Welcome to the first post in a new Machine Learning Series I'll be writing. We'll start from the top, covering what machine learning is at the most basic level. Each post will cover another topic, giving a more in depth view of key concepts and ideas.
Machine Learning: What even is it?
Machine learning. What do you think of when you hear that? If you're like most people (or at least like me) you think of SkyNet. Sentient computers that take over the world and enslave all of mankind.
Really, though, what Machine learning really is: MATH. Math, and magic and a whole lot of power. If you're already having horribly flashbacks to Calculus class, don't run away screaming just yet. Focus more on the "magic" and "power" parts. The math will come, I promise.
If you spend any time on the internet at all, you probably come into contact with dozens of services a day that use some form of machine learning. Do you use Gmail or a similar service that automatically detects "spam" for you and filters it out of your inbox? Are you on twitter right now, staring at a list of "Suggested" accounts for you to follow?
Both of those are examples of Machine Learning in action.
**Textbook Definition: **
Machine learning is a scientific discipline that explores the construction and study of algorithms that can learn from data.
Machine learning is about understanding data, and drawing conclusions from that data. There is a vast array of tools (algorithms) available to us to help us do that. The magic of these algorithms? They do all the work.
These algorithms are given a training dataset to learn from. Their accuracy is then run against a test dataset to confirm that they are performing well. Once that is done, you can feel relatively safe running the algorithm against real world data.
Think of both the training and test datasets as "past experiences". You're giving your algorithm a set of past experiences and telling it to learn from it. You can then hand it a "new experience", and based on what it has learned, it will predict the outcome for you.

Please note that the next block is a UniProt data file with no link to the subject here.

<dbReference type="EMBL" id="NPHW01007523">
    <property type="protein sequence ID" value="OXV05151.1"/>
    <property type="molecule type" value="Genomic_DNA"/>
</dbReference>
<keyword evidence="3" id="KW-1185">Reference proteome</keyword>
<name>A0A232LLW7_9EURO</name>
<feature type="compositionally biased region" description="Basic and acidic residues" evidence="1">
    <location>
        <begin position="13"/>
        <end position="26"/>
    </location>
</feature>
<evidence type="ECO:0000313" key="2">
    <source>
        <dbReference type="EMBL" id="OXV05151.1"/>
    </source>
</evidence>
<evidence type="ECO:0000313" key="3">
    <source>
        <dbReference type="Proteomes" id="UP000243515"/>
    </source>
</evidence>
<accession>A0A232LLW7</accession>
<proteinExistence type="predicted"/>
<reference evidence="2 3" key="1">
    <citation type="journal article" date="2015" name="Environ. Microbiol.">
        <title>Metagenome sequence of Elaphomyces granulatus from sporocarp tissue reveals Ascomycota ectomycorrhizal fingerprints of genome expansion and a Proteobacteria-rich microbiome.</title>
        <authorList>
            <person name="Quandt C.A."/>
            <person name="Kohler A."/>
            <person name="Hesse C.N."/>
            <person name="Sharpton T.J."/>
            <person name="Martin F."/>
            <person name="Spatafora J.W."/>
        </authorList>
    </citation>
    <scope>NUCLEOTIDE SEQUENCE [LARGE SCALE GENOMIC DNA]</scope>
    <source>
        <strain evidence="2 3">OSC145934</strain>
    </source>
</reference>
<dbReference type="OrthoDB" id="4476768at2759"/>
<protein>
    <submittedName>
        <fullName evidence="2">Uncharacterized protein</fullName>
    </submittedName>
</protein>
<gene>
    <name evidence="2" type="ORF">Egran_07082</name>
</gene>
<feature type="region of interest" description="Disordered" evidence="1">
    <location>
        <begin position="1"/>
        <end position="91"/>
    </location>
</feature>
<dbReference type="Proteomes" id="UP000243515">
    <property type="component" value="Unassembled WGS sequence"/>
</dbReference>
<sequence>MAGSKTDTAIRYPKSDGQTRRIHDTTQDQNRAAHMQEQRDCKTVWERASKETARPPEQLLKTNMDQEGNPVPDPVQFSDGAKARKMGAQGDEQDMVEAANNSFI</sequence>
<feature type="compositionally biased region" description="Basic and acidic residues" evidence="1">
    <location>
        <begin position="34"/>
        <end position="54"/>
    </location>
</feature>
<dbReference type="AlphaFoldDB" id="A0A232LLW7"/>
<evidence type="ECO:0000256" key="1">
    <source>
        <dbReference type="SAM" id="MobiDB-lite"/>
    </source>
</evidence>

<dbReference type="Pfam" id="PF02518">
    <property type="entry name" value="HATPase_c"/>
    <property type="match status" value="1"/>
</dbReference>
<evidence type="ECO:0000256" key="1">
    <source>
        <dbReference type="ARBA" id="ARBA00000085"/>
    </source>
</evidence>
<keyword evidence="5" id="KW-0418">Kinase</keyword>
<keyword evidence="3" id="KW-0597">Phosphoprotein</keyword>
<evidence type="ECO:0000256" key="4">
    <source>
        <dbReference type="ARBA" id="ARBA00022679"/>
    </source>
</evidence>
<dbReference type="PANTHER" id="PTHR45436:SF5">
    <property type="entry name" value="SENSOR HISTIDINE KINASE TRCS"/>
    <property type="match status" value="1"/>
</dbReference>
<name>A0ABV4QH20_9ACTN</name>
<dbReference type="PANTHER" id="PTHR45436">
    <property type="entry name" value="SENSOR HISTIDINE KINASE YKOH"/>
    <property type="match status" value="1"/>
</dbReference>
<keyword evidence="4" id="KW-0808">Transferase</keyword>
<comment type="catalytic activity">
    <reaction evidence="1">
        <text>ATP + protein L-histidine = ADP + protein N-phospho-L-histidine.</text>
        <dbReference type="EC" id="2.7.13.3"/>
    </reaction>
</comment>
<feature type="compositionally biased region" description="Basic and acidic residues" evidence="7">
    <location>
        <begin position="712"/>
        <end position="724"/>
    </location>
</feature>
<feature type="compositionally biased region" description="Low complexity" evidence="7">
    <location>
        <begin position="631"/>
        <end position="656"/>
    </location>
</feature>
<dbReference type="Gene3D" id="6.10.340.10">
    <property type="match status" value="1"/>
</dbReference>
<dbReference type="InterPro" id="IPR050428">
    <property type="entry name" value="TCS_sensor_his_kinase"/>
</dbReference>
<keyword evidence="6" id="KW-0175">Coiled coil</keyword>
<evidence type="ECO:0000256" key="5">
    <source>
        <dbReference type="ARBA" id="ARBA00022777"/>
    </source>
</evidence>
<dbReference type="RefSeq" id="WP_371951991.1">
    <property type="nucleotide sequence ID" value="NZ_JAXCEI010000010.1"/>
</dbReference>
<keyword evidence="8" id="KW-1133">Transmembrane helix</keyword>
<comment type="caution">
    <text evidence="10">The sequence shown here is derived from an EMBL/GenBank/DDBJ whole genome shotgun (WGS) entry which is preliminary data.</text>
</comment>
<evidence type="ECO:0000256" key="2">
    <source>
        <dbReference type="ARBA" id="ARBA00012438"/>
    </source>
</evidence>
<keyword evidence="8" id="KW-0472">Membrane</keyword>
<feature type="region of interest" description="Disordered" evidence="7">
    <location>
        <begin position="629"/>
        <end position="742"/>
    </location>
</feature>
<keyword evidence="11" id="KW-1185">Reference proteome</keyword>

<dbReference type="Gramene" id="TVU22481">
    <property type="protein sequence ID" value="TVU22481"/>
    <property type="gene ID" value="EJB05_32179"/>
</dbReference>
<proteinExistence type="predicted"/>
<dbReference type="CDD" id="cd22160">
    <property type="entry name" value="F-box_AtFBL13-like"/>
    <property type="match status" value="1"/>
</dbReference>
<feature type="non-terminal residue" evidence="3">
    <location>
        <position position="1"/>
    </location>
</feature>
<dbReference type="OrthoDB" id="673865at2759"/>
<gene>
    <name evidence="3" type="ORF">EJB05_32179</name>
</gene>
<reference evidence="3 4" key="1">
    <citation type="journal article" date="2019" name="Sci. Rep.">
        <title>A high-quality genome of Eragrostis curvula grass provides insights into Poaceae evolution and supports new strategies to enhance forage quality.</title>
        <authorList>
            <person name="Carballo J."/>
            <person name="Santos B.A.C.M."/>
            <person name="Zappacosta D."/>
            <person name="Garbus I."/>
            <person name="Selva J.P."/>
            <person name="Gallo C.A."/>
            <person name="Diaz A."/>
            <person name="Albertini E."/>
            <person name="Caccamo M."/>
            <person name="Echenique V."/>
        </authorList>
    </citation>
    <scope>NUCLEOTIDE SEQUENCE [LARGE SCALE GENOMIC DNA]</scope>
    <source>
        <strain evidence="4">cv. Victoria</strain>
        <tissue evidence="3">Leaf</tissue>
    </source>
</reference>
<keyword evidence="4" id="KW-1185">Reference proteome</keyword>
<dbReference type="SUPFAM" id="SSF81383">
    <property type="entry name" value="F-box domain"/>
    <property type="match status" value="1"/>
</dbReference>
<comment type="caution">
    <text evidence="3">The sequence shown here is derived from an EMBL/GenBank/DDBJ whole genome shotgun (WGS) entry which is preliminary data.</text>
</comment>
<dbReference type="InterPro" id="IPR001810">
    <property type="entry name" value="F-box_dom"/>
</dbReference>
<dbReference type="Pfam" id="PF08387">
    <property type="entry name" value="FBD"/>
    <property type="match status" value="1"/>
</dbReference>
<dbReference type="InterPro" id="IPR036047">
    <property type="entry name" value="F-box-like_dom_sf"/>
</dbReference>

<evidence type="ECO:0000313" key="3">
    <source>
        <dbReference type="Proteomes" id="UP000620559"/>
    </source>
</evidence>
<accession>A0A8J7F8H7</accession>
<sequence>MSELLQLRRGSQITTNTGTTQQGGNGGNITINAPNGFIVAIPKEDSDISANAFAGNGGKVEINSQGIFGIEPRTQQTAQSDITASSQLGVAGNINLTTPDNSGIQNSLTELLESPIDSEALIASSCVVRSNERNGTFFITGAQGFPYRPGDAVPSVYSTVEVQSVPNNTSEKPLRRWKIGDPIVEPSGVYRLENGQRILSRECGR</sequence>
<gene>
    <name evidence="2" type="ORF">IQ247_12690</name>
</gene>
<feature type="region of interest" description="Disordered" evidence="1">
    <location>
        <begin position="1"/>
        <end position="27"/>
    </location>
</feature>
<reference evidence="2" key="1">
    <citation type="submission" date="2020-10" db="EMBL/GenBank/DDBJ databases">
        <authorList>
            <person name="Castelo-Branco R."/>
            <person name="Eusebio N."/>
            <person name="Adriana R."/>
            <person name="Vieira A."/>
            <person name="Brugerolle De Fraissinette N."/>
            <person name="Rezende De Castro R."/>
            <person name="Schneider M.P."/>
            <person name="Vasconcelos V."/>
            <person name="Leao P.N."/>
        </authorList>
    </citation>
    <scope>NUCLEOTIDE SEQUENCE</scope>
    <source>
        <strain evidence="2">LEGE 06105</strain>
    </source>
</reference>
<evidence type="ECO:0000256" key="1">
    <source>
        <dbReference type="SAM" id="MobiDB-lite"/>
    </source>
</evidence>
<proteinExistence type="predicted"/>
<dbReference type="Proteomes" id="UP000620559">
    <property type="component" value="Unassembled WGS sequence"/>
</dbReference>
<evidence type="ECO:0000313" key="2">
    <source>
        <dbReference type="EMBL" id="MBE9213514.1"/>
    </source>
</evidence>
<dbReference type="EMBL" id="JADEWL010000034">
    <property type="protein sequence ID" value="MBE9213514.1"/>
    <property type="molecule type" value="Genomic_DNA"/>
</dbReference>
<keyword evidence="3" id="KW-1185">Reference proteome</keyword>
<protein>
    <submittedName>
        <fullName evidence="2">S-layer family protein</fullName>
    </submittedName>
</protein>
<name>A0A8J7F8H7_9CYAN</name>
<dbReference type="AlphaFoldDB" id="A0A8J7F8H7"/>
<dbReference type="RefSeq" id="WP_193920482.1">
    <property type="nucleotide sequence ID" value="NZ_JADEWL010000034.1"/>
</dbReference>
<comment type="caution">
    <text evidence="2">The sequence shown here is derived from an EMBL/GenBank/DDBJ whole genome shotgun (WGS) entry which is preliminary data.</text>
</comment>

What can you do with it?
There are two main types of Machine Learning (also called Statistical Learning): Supervised and Unsupervised. I'll explain both breifly, and we'll go into more depth in future posts in this series.
Supervised statistical learning methods build a statistical model for predicting or estimating output based on input(s). Within the field of supervised learning, there are two more clasifications: Those algorithms that give continuous, quantitative output and those that give non-numeric or categorical (qualitative) output.
A common form of quantitative supervised learning is called Regression.
**Example: **We have a dataset of
WageData that includes information about the age, education, wage and calendar year of men in a specific area of the country. We can use a regression algorithm to create a model such that, given another man's information, we can accurately predict his wages.
A common form of qualitative supervised is Classification.
Example: By examining stock market data containing daily movements in the S&P 500 over a 5 year period, we are able to predict whether tomorrow's index will increase or decrease. (PS: This is very hard to do, so don't get your hopes up that this series will teach you to become a Wall Street bajillionaire.)
Unsupervised methods have input, but no output. Instead, we're trying to learn about the structure of the data, and relationships within that data. In this case, we're not trying to predict or estimate, but observe.
A common type of Unsupervised learning is called Clustering. Example Given market demographics for customers of our company (age, Annual house hold income, etc) we can analyze the data and find "groupings" or "clusters" within the data. Further analysis of those clusters can help us understand how each group is related to the other.
So, there you have it. A quick, preliminary rundown of what Machine Learning is. More to come!
1. Glossary of Terms http://ai.stanford.edu/~ronnyk/glossary.html